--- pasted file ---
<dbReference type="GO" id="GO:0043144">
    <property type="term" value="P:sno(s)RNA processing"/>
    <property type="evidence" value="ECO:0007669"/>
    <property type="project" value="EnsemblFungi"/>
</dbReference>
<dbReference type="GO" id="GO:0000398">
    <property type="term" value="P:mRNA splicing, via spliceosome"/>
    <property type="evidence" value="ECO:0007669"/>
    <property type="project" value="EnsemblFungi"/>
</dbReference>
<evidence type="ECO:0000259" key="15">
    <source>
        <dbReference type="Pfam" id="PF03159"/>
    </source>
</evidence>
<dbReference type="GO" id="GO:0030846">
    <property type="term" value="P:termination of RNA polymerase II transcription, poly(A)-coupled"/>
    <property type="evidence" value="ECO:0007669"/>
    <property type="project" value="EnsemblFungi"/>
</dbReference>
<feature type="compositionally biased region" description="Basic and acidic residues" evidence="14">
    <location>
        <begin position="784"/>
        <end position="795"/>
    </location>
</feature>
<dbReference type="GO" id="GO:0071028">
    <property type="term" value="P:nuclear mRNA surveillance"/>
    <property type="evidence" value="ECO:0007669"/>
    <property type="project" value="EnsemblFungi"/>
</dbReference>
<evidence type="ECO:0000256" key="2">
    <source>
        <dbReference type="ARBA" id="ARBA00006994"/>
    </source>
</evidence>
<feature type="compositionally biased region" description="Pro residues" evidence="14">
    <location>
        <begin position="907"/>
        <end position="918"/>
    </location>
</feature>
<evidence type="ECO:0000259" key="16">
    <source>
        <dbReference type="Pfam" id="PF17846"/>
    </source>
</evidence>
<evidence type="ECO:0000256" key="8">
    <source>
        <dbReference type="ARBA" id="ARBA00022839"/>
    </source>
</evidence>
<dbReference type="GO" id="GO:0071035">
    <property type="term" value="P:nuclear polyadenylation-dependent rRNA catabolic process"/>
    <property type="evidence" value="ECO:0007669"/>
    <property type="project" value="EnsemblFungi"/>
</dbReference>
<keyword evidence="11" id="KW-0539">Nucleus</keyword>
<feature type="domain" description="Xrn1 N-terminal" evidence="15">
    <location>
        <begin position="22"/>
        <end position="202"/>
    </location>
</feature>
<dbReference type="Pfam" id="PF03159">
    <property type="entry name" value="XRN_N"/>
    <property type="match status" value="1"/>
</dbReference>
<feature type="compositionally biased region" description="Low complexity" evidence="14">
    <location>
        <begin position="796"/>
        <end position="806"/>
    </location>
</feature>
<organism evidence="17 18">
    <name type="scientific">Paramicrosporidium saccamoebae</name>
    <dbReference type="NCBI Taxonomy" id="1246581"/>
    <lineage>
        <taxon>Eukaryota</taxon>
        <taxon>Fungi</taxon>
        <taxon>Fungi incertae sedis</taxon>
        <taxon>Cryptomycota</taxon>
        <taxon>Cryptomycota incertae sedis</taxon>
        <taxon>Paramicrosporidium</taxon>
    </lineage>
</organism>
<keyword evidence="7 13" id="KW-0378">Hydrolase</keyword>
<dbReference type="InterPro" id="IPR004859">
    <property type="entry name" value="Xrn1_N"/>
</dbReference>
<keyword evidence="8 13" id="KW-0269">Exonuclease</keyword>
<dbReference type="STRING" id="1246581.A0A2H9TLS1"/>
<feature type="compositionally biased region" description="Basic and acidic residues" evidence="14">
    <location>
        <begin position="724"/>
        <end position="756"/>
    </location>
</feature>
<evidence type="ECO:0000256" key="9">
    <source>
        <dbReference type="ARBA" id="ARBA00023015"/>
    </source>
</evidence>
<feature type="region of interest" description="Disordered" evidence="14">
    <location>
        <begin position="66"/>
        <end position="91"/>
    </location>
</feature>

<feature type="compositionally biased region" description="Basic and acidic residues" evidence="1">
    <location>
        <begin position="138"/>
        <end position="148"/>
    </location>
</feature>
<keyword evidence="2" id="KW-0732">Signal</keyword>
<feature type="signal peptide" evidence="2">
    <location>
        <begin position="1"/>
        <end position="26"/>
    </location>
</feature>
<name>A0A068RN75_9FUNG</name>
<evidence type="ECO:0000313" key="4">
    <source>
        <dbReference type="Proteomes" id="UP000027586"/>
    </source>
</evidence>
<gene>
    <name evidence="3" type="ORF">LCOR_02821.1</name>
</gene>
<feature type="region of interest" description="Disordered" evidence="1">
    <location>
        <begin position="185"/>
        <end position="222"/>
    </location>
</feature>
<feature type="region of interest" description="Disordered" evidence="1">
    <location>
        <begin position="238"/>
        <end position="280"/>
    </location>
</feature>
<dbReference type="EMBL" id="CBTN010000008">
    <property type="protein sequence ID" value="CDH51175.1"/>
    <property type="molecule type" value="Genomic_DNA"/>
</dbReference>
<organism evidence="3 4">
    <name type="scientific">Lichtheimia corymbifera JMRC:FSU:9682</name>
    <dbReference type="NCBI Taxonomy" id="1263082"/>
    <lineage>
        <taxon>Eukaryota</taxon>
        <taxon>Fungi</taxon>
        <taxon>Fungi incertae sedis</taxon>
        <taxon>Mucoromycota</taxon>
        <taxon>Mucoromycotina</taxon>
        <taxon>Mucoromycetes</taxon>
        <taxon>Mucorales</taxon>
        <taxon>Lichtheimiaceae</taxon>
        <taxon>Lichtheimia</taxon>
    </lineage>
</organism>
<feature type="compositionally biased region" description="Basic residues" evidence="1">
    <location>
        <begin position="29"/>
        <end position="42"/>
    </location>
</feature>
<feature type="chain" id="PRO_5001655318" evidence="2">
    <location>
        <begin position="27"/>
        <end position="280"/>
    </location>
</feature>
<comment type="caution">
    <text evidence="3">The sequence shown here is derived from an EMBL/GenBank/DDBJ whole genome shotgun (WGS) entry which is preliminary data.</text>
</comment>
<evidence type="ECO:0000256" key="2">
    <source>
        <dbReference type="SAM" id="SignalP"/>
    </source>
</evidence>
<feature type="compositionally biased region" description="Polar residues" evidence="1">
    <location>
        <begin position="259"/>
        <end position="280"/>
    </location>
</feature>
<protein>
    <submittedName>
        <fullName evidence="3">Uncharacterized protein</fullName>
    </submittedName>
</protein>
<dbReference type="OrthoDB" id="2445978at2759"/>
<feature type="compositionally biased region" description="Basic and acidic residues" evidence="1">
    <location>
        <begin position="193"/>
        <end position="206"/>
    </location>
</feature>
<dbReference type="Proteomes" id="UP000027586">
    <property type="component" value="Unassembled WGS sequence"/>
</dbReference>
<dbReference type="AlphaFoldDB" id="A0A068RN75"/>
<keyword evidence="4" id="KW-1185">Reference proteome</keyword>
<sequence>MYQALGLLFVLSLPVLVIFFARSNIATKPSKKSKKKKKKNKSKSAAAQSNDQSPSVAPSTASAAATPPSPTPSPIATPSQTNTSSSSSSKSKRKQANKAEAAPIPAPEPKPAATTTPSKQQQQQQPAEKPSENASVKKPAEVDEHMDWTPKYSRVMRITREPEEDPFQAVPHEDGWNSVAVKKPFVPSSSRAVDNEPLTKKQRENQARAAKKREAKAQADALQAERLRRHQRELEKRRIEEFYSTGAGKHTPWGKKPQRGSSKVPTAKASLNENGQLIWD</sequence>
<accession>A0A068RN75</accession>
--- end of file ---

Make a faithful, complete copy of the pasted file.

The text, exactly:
<dbReference type="GO" id="GO:0043144">
    <property type="term" value="P:sno(s)RNA processing"/>
    <property type="evidence" value="ECO:0007669"/>
    <property type="project" value="EnsemblFungi"/>
</dbReference>
<dbReference type="GO" id="GO:0000398">
    <property type="term" value="P:mRNA splicing, via spliceosome"/>
    <property type="evidence" value="ECO:0007669"/>
    <property type="project" value="EnsemblFungi"/>
</dbReference>
<evidence type="ECO:0000259" key="15">
    <source>
        <dbReference type="Pfam" id="PF03159"/>
    </source>
</evidence>
<dbReference type="GO" id="GO:0030846">
    <property type="term" value="P:termination of RNA polymerase II transcription, poly(A)-coupled"/>
    <property type="evidence" value="ECO:0007669"/>
    <property type="project" value="EnsemblFungi"/>
</dbReference>
<feature type="compositionally biased region" description="Basic and acidic residues" evidence="14">
    <location>
        <begin position="784"/>
        <end position="795"/>
    </location>
</feature>
<dbReference type="GO" id="GO:0071028">
    <property type="term" value="P:nuclear mRNA surveillance"/>
    <property type="evidence" value="ECO:0007669"/>
    <property type="project" value="EnsemblFungi"/>
</dbReference>
<evidence type="ECO:0000256" key="2">
    <source>
        <dbReference type="ARBA" id="ARBA00006994"/>
    </source>
</evidence>
<feature type="compositionally biased region" description="Pro residues" evidence="14">
    <location>
        <begin position="907"/>
        <end position="918"/>
    </location>
</feature>
<evidence type="ECO:0000259" key="16">
    <source>
        <dbReference type="Pfam" id="PF17846"/>
    </source>
</evidence>
<evidence type="ECO:0000256" key="8">
    <source>
        <dbReference type="ARBA" id="ARBA00022839"/>
    </source>
</evidence>
<dbReference type="GO" id="GO:0071035">
    <property type="term" value="P:nuclear polyadenylation-dependent rRNA catabolic process"/>
    <property type="evidence" value="ECO:0007669"/>
    <property type="project" value="EnsemblFungi"/>
</dbReference>
<keyword evidence="11" id="KW-0539">Nucleus</keyword>
<feature type="domain" description="Xrn1 N-terminal" evidence="15">
    <location>
        <begin position="22"/>
        <end position="202"/>
    </location>
</feature>
<dbReference type="Pfam" id="PF03159">
    <property type="entry name" value="XRN_N"/>
    <property type="match status" value="1"/>
</dbReference>
<feature type="compositionally biased region" description="Low complexity" evidence="14">
    <location>
        <begin position="796"/>
        <end position="806"/>
    </location>
</feature>
<organism evidence="17 18">
    <name type="scientific">Paramicrosporidium saccamoebae</name>
    <dbReference type="NCBI Taxonomy" id="1246581"/>
    <lineage>
        <taxon>Eukaryota</taxon>
        <taxon>Fungi</taxon>
        <taxon>Fungi incertae sedis</taxon>
        <taxon>Cryptomycota</taxon>
        <taxon>Cryptomycota incertae sedis</taxon>
        <taxon>Paramicrosporidium</taxon>
    </lineage>
</organism>
<keyword evidence="7 13" id="KW-0378">Hydrolase</keyword>
<dbReference type="InterPro" id="IPR004859">
    <property type="entry name" value="Xrn1_N"/>
</dbReference>
<keyword evidence="8 13" id="KW-0269">Exonuclease</keyword>
<dbReference type="STRING" id="1246581.A0A2H9TLS1"/>
<feature type="compositionally biased region" description="Basic and acidic residues" evidence="14">
    <location>
        <begin position="724"/>
        <end position="756"/>
    </location>
</feature>
<evidence type="ECO:0000256" key="9">
    <source>
        <dbReference type="ARBA" id="ARBA00023015"/>
    </source>
</evidence>
<feature type="region of interest" description="Disordered" evidence="14">
    <location>
        <begin position="66"/>
        <end position="91"/>
    </location>
</feature>

<feature type="compositionally biased region" description="Basic and acidic residues" evidence="1">
    <location>
        <begin position="138"/>
        <end position="148"/>
    </location>
</feature>
<keyword evidence="2" id="KW-0732">Signal</keyword>
<feature type="signal peptide" evidence="2">
    <location>
        <begin position="1"/>
        <end position="26"/>
    </location>
</feature>
<name>A0A068RN75_9FUNG</name>
<evidence type="ECO:0000313" key="4">
    <source>
        <dbReference type="Proteomes" id="UP000027586"/>
    </source>
</evidence>
<gene>
    <name evidence="3" type="ORF">LCOR_02821.1</name>
</gene>
<feature type="region of interest" description="Disordered" evidence="1">
    <location>
        <begin position="185"/>
        <end position="222"/>
    </location>
</feature>
<feature type="region of interest" description="Disordered" evidence="1">
    <location>
        <begin position="238"/>
        <end position="280"/>
    </location>
</feature>
<dbReference type="EMBL" id="CBTN010000008">
    <property type="protein sequence ID" value="CDH51175.1"/>
    <property type="molecule type" value="Genomic_DNA"/>
</dbReference>
<organism evidence="3 4">
    <name type="scientific">Lichtheimia corymbifera JMRC:FSU:9682</name>
    <dbReference type="NCBI Taxonomy" id="1263082"/>
    <lineage>
        <taxon>Eukaryota</taxon>
        <taxon>Fungi</taxon>
        <taxon>Fungi incertae sedis</taxon>
        <taxon>Mucoromycota</taxon>
        <taxon>Mucoromycotina</taxon>
        <taxon>Mucoromycetes</taxon>
        <taxon>Mucorales</taxon>
        <taxon>Lichtheimiaceae</taxon>
        <taxon>Lichtheimia</taxon>
    </lineage>
</organism>
<feature type="compositionally biased region" description="Basic residues" evidence="1">
    <location>
        <begin position="29"/>
        <end position="42"/>
    </location>
</feature>
<feature type="chain" id="PRO_5001655318" evidence="2">
    <location>
        <begin position="27"/>
        <end position="280"/>
    </location>
</feature>
<comment type="caution">
    <text evidence="3">The sequence shown here is derived from an EMBL/GenBank/DDBJ whole genome shotgun (WGS) entry which is preliminary data.</text>
</comment>
<evidence type="ECO:0000256" key="2">
    <source>
        <dbReference type="SAM" id="SignalP"/>
    </source>
</evidence>
<feature type="compositionally biased region" description="Polar residues" evidence="1">
    <location>
        <begin position="259"/>
        <end position="280"/>
    </location>
</feature>
<protein>
    <submittedName>
        <fullName evidence="3">Uncharacterized protein</fullName>
    </submittedName>
</protein>
<dbReference type="OrthoDB" id="2445978at2759"/>
<feature type="compositionally biased region" description="Basic and acidic residues" evidence="1">
    <location>
        <begin position="193"/>
        <end position="206"/>
    </location>
</feature>
<dbReference type="Proteomes" id="UP000027586">
    <property type="component" value="Unassembled WGS sequence"/>
</dbReference>
<dbReference type="AlphaFoldDB" id="A0A068RN75"/>
<keyword evidence="4" id="KW-1185">Reference proteome</keyword>
<sequence>MYQALGLLFVLSLPVLVIFFARSNIATKPSKKSKKKKKKNKSKSAAAQSNDQSPSVAPSTASAAATPPSPTPSPIATPSQTNTSSSSSSKSKRKQANKAEAAPIPAPEPKPAATTTPSKQQQQQQPAEKPSENASVKKPAEVDEHMDWTPKYSRVMRITREPEEDPFQAVPHEDGWNSVAVKKPFVPSSSRAVDNEPLTKKQRENQARAAKKREAKAQADALQAERLRRHQRELEKRRIEEFYSTGAGKHTPWGKKPQRGSSKVPTAKASLNENGQLIWD</sequence>
<accession>A0A068RN75</accession>